Amin Madani, MD1, Yusuke Watanabe, MD1, Philip Pucher, MD, PhD2, Elif Bilgic, BSc1, Melina C Vassiliou1, Rajesh Aggarwal, MD, PhD1, Gerald M Fried, MD1, Liane S Feldman, MD1. 1McGill University, 2Imperial College London
INTRODUCTION: Errors in judgment during laparoscopic cholecystectomy can lead to bile duct injuries. Despite the strong correlations between patient outcomes, expert performance and advanced cognitive skills, current methods to evaluate these complex skills remain subjective, rater- and situation-dependent, and non-systematic. The purpose of this study was to develop objective metrics using a web-based platform, and to obtain validity evidence for their assessment of decision-making during laparoscopic cholecystectomy.
METHODS AND PROCEDURES: An immersive and interactive online learning platform was developed (www.thinklikeasurgeon.com). Trainees and attending surgeons from 6 institutions completed a 12-item assessment tool. The items were developed to target critical decisions, based on comprehensive cognitive and hierarchical task analyses about achieving a Critical View of Safety. Five items required subjects to draw their answer on the surgical field and accuracy scores were calculated based on an algorithm derived from experts’ responses (Figure 1). Test-retest reliability, internal consistency, and Spearman’s correlation with self-reported experience, Global Operative Assessment of Laparoscopic Skills (GOALS) score and Objective Performance Rating Scale (OPRS) score were calculated. Scores of novices, intermediates and experts were compared using Analysis Of Variance. Five-point Likert scale questionnaires were administered to evaluate the platform’s usability, feasibility and educational value.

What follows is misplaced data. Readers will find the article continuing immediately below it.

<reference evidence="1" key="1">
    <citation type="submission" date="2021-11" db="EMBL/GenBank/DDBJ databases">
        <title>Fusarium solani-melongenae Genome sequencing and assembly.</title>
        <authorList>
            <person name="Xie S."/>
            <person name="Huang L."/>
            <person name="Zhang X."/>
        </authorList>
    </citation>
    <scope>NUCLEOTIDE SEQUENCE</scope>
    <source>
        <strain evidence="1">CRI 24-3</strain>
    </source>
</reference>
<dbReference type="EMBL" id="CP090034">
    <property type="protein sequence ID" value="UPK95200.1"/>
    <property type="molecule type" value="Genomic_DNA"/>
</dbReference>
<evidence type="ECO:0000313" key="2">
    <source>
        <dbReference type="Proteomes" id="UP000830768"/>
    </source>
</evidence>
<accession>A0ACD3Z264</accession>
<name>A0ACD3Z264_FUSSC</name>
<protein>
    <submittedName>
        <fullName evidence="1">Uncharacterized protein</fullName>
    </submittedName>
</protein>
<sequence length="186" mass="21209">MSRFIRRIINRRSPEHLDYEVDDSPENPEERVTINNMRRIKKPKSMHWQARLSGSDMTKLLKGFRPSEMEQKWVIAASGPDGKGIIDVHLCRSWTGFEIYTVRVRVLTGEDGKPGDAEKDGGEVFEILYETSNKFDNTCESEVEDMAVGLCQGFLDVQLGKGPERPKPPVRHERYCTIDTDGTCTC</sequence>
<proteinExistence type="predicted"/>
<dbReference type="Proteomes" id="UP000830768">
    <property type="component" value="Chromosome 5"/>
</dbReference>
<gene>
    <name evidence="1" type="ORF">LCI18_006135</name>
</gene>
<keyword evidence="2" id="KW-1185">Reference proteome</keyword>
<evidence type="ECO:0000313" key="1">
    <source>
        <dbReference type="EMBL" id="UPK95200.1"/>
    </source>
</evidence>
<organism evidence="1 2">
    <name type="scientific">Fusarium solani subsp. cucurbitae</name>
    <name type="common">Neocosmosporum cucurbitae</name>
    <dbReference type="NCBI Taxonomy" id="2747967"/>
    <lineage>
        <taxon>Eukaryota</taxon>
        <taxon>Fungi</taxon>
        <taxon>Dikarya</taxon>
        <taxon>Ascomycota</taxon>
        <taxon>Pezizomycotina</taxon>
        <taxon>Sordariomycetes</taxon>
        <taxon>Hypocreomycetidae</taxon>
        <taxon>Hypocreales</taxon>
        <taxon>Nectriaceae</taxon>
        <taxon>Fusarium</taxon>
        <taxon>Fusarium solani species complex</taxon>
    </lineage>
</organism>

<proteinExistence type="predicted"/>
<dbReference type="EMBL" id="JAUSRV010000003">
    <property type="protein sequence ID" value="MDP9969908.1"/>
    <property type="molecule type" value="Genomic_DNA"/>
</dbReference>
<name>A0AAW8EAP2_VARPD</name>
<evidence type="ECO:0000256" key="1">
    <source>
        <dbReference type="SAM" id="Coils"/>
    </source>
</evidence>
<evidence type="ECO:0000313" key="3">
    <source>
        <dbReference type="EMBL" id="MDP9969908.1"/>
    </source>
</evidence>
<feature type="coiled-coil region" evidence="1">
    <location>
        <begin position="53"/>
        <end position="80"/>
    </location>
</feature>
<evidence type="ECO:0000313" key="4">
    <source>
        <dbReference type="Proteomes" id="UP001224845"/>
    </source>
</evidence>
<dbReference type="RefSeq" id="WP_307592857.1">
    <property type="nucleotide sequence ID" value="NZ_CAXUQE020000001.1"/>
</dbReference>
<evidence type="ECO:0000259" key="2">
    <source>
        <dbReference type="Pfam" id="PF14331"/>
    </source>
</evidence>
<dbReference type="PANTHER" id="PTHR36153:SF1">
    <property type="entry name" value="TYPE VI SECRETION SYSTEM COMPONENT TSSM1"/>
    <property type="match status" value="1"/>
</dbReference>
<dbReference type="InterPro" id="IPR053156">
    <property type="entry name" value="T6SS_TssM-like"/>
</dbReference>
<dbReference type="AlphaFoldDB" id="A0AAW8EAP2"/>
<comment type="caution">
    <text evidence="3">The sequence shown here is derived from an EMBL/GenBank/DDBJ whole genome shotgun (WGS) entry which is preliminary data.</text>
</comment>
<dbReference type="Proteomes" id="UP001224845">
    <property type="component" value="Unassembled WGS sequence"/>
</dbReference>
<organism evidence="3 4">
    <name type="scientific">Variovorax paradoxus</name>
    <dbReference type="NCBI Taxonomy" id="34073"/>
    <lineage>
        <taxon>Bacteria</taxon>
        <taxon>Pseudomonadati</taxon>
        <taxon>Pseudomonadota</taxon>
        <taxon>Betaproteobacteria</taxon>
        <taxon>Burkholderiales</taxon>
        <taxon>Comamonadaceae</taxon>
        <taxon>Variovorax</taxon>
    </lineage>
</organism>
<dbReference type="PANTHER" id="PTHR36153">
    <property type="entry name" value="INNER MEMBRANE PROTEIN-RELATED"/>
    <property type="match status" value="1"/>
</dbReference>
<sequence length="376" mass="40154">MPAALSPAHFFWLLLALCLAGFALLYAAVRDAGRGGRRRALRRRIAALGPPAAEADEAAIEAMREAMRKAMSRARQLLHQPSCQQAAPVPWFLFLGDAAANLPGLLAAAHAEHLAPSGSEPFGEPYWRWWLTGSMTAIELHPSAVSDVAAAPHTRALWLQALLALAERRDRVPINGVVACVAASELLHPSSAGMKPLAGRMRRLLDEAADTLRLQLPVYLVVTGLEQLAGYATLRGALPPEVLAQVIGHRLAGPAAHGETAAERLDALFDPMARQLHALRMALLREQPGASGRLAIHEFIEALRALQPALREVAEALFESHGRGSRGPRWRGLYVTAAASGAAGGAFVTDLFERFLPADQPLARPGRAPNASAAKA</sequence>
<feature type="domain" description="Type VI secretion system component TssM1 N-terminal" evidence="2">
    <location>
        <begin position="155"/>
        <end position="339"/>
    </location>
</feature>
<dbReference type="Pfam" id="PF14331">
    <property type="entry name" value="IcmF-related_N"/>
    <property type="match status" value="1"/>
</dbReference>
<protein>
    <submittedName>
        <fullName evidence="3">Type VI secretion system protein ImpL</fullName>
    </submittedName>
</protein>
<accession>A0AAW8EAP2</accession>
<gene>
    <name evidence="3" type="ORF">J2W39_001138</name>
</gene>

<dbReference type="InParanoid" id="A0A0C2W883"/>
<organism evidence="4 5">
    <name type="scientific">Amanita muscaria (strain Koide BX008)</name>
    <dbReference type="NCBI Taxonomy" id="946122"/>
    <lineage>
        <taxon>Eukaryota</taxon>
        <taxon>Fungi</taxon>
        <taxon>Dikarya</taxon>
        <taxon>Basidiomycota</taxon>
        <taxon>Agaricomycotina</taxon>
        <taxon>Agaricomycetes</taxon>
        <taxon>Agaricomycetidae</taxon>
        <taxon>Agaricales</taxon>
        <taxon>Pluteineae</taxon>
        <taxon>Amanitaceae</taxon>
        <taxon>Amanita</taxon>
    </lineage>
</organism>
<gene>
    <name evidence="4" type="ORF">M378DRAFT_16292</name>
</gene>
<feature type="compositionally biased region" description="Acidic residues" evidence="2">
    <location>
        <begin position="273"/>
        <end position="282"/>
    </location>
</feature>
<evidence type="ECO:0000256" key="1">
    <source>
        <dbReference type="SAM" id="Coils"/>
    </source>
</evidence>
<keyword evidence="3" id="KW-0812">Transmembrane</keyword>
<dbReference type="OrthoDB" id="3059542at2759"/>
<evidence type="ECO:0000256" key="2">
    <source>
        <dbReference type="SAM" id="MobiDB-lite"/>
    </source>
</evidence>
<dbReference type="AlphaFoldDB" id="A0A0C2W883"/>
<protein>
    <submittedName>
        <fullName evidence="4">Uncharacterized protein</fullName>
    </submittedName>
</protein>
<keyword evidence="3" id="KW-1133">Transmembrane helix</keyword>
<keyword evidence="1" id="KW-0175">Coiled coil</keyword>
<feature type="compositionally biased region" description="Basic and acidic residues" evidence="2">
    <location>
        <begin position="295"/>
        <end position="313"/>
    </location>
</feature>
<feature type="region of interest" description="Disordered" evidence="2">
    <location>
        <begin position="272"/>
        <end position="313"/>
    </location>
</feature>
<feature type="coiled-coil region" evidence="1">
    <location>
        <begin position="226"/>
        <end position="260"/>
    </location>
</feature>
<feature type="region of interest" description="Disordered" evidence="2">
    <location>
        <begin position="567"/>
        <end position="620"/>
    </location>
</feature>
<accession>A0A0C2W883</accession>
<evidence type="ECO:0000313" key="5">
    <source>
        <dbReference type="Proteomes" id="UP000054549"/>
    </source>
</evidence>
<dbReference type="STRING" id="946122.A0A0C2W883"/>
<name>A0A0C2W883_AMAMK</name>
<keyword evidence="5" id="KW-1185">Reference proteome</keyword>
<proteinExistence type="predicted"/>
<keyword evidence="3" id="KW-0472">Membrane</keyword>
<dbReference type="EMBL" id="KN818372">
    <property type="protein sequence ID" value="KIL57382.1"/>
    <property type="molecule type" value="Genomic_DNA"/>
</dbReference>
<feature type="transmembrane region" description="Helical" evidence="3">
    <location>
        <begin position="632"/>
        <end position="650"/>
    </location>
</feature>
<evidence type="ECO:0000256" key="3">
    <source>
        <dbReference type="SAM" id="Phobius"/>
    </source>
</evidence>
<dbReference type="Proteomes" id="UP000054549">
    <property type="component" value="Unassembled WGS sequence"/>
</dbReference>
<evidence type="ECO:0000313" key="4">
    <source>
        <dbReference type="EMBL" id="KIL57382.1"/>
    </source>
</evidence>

RESULTS: Thirty-nine subjects (17 attending surgeons, 22 residents) completed the assessment. There was high test-retest reliability (intraclass correlation coefficient=0.95; n=10) and internal consistency (Cronbach’s alpha=0.87). The assessment tool demonstrated significant differences between novices, intermediates and experts in total exam score (all 12 items; p<0.01) and total accuracy score (5 drawing items; p<0.01) (Figure 2). There was a high correlation between total case number and total score (rho=0.83). Intra-operative assessments were available for 9 residents, with moderate to high correlation between total score and GOALS (rho=0.63), and between total score and OPRS (rho=0.87). Most subjects either agreed or strongly agreed that the assessment tool was easy to use (n=32 (82%)), facilitates development of intra-operative decision-making (n=31 (79%)), and should be integrated into surgical training (n=31 (79%)).
CONCLUSION: This study provides validity evidence for a novel web-based interactive platform to objectively assess intra-operative decision-making during laparoscopic cholecystectomy. Given the consequences of bile duct injuries and the importance of advanced cognitive skills, the integration of this tool into surgical training may facilitate the development of expertise and improve patient safety.
Figure 1: Screenshot of sample user response when asked to identify where they would start dissecting the hepato-cystic triangle.
Figure 2: Mean total score for each group.